SOLID INTERCHANGE FORMAT
SOLID FREE-FORM FABRICATION
SIF is a simple language -- or actually a small collection of dialects of the same language -- to describe and exchange solid parts and small assemblies across the interface between designer and a manufacturer or a fabrication service.
The Purpose of SIF
- Replace the .STL-format as the defacto interchange format between designers and SFF machines.
- Capture the shape of a desired part at the level of a conceptual fabrication process,
but free from any low-level tooling and machining concerns.
- Isolate designers from the idiosyncrasies of the many different fabrication processes.
- Transmit explicit information about data precision, tolerances, desired smoothness ...
- Carry descriptions of geometric features that will facilitate the generation of a successful fabrication plan.
- Describe curved features without faceting or pre-defined resolution.
Semantic Requirements for SIF
- SIF files should describe ``feasible'' solid models.
- The emphasis is on a boundary representation (BREP) composed of polygons and curved patches.
- SIF must be able to represent cylinders and spheres exactly and efficiently.
- Topological connectivity within a surface should be represented explicitly through shared vertices and edges.
- Similarly, parts composed of abutting lumps (of different materials) should share explicitly the boundary surface in between them.
- Later we will add some limited Boolean operation to the language to make it easier to cut simple (e.g., cylindrical) holes out of complicated geometries.
- Later we will also add some enumerated 3D voxel representation to directly represent data as it may be produced by an MRI scanner.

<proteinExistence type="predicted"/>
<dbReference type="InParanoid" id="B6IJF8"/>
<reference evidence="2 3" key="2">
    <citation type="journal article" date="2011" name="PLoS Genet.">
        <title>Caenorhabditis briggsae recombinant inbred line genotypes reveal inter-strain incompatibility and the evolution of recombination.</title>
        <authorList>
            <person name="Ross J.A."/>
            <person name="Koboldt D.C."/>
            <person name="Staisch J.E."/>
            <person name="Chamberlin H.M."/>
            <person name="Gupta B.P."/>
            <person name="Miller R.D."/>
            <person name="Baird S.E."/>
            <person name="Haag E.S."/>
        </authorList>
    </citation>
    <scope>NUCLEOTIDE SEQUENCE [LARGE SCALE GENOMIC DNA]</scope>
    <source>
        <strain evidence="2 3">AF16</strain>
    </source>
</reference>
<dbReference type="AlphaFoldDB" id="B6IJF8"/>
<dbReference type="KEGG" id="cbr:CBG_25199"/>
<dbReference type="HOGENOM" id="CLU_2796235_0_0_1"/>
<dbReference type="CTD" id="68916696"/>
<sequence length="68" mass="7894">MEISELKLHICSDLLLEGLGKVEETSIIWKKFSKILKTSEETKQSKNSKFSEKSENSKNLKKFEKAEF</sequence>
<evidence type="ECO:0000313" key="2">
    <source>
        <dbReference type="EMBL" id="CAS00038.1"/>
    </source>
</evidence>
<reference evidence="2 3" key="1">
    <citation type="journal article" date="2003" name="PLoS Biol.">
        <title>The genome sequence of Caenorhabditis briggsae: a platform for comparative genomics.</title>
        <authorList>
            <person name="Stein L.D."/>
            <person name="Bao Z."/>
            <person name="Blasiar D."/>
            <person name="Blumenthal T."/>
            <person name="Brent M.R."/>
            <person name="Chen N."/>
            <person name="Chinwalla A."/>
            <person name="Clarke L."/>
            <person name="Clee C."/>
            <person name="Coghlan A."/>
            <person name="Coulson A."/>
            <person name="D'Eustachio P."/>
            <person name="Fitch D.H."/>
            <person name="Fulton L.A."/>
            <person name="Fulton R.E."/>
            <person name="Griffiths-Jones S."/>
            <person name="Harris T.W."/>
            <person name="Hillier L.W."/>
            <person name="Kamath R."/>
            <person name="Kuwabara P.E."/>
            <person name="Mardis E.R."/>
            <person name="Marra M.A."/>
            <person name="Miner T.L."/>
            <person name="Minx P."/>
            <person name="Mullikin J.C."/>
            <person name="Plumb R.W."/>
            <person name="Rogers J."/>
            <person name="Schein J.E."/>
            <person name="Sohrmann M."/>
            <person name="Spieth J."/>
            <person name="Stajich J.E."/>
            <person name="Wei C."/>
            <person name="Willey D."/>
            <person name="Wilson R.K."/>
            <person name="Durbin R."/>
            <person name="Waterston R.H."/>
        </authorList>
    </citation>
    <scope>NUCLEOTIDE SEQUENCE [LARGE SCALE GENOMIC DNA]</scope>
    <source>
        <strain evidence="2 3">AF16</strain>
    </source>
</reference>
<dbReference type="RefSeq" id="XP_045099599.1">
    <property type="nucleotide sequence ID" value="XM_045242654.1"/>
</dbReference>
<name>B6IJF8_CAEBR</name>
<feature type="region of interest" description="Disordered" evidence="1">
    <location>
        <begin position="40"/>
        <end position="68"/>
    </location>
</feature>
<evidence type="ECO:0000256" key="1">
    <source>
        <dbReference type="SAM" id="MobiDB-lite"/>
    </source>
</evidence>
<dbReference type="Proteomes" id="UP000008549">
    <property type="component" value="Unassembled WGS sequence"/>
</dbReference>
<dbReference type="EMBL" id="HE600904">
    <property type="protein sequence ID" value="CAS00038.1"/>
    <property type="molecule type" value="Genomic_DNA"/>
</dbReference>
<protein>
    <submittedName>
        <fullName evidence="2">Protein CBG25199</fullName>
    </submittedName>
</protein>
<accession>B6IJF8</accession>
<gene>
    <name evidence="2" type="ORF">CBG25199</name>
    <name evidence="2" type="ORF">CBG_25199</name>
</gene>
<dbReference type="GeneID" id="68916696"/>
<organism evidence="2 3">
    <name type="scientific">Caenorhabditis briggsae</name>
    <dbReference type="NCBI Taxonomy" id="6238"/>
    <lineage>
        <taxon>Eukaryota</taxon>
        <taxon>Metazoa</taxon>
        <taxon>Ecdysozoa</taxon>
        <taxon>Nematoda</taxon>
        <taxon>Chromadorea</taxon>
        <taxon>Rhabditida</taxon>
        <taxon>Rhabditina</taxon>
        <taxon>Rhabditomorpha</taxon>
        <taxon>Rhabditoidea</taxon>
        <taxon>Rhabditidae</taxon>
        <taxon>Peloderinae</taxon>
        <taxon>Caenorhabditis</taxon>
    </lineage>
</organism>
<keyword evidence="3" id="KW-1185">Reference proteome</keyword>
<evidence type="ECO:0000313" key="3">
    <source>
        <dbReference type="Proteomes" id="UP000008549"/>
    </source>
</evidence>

Syntactic Features of SIF
- We use a very simple and extensible syntax of the general flavor of EDIF:
- The one basic syntactic construct is: (KEYWORD field field field ... )
- Extensibility is achieved by the addition of new keywords.
- Tools that do not recognize a particular KEYWORD just skip over all input until the matching closing parenthesis; they may or may not print out a message such as "(KEYWORD ... ) igrnored".
- We try to keep SIF as compact as possible, while still making it human readable:
- We use short keywords for the most frequently used constructs, e.g., "v" for vertex, "t" for triangle.
- Following Open_GL, we use special constructs for triangle strips, and add to that some constructs for regular triangulated meshes.
The SIF Dialects
Different manufacturing domains have somewhat different needs
for the kind of information that they need to transmit most often.
Therefore we are developping a few dialects of SIF to match the needs
of different fabrication methods as best possible.
These are the SIF-dialects that are currently under development.
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Carlo H. Séquin
Last update of this page: 1997/6/14